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A Critique of Brahmavamso’s “The Jhanas” - Page 6 - Dhamma Wheel

A Critique of Brahmavamso’s “The Jhanas”

A discussion on all aspects of Theravāda Buddhism
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Re: A Critique of Brahmavamso’s “The Jhanas”

Postby Sylvester » Tue Mar 08, 2011 10:05 am

Ñāṇa wrote:
Sylvester wrote:It's quite nonsensical to insist that a corresponding reading cannot be applied to the Dhammasaṅgaṇī's treatment of rūpāvacarajjhāna associated with gnosis.


In case it's not occured to you, if the aforesaid lokuttara jhana presentation were applicable to the lokiya jhana discussion, they would not have put it only in the lokuttara discussion.

You're essentially asking an Abhidhammika to read the preceding lokiya passages to include the lokuttara text as a peyyala into the lokiya passages. Wow! A redefinition of how peyyalas work! I don't think the Abhidhammikas would have been so schizophrenic as to contradict themselves by conjoining their lokiya iddapaccayata lists of conditioned relations with the list of lokuttara dhammas. Most innovative.

If this is your only evidence that the Dhammasangani allows for vipassana in rupavacara jhanas, try harder.

You're still evading the elephant in the room on how you can possibly vipassati without dhamma-vicaya.

In my estimation, the "path" that you present has merely 6 Enlightenment Factors, since your avitakka-avicara dhamma-vicaya is an oxymoron. I don't propose to populate Theravada with such unicorns.

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Re: A Critique of Brahmavamso’s “The Jhanas”

Postby Nyana » Tue Mar 08, 2011 10:27 am

Sylvester wrote:In my estimation, the "path" that you present has merely 6 Enlightenment Factors, since your avitakka-avicara dhamma-vicaya is an oxymoron.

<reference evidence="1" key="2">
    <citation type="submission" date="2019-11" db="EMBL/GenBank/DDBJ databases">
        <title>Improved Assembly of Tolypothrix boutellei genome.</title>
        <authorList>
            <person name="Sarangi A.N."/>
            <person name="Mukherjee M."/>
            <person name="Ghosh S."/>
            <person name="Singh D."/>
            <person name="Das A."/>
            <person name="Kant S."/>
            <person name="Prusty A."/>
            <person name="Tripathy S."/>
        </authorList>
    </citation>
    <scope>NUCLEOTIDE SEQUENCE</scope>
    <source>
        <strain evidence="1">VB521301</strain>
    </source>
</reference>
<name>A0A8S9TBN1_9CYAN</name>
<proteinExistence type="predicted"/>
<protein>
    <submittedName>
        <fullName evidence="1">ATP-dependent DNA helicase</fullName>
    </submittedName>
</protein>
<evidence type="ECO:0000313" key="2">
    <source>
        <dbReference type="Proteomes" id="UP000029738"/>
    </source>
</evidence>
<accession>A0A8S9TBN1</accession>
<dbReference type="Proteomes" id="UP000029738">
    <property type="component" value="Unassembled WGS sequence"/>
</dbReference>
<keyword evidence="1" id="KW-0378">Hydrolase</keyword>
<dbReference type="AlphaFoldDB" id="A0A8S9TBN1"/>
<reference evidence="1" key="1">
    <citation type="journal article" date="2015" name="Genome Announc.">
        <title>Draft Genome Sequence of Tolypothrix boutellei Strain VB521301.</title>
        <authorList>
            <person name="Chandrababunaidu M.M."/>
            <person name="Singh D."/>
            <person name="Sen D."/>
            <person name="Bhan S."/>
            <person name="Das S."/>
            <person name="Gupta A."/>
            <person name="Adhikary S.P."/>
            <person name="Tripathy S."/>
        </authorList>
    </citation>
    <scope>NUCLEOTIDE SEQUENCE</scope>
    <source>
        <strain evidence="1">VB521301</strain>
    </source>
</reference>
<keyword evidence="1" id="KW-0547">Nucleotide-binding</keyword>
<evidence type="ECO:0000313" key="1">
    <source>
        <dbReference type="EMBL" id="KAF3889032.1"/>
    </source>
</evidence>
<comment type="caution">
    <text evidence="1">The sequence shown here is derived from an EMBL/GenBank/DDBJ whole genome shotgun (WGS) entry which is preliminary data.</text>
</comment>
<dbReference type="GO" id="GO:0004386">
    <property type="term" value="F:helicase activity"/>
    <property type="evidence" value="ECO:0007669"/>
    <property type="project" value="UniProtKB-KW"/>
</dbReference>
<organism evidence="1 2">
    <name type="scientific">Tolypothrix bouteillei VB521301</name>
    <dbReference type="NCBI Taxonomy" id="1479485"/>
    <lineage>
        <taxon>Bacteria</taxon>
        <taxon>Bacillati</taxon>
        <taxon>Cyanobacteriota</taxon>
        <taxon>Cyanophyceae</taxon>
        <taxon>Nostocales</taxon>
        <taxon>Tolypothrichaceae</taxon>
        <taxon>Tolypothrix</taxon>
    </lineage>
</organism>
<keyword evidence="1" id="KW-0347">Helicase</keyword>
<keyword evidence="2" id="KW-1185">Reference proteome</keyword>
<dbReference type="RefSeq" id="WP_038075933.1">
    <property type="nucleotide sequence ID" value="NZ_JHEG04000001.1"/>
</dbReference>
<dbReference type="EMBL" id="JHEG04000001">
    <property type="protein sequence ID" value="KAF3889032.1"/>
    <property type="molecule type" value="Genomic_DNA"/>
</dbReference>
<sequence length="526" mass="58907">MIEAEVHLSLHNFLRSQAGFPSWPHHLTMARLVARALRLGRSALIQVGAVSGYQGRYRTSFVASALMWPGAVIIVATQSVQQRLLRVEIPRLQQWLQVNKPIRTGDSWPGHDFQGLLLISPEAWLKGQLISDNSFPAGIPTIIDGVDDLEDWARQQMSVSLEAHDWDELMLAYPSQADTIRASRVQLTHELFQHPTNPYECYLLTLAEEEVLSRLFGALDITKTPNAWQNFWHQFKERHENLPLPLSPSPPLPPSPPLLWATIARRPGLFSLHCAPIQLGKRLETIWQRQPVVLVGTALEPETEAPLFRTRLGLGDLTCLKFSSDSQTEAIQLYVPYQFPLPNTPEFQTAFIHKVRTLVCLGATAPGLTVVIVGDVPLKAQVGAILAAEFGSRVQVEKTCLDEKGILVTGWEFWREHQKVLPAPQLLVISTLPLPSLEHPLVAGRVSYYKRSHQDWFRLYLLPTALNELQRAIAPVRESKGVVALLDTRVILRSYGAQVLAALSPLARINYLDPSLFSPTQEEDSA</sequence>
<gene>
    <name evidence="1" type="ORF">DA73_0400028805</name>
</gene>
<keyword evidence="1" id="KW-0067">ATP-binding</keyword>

Ah yes, all the rest of us have got it wrong, and Ven. Brahmavamso and Ven. Sujato and their modern sect have rediscovered the Buddhadhamma....

Utter nonsense.

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Re: A Critique of Brahmavamso’s “The Jhanas”

Postby Dmytro » Tue Mar 08, 2011 1:04 pm

Sylvester wrote:After that long tirade, it can best be summed up as this -

Geoff is making an emotional appeal and refusing to consider the texts.

Sorry, appeals to authority, as if I disagree with every authority are just a red herring. :popcorn:


And Sylvester makes his favourite arguments - non sequitur and ad hominem :)

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Re: A Critique of Brahmavamso’s “The Jhanas”

Postby morning mist » Tue Mar 08, 2011 3:20 pm

Hi Nana,

Ñāṇa wrote:Vipassanā doesn't require vitakka and/or vicāra. It requires apperception (saññā), which is functional in all four jhānas.


The third noble is The Cessation of Dukkha. Pecerption of ideas ( dhamma sanna) are among the things to be abandoned for the " complete fading-away and cessation of this craving (asesa-viraga-nirodho), its renunciation and abandonment, liberation from it, letting go of it. " Perception of ideas is not something to cling to or to be dependent on. We can't cling to our perception ( sanna) and consider it as insight.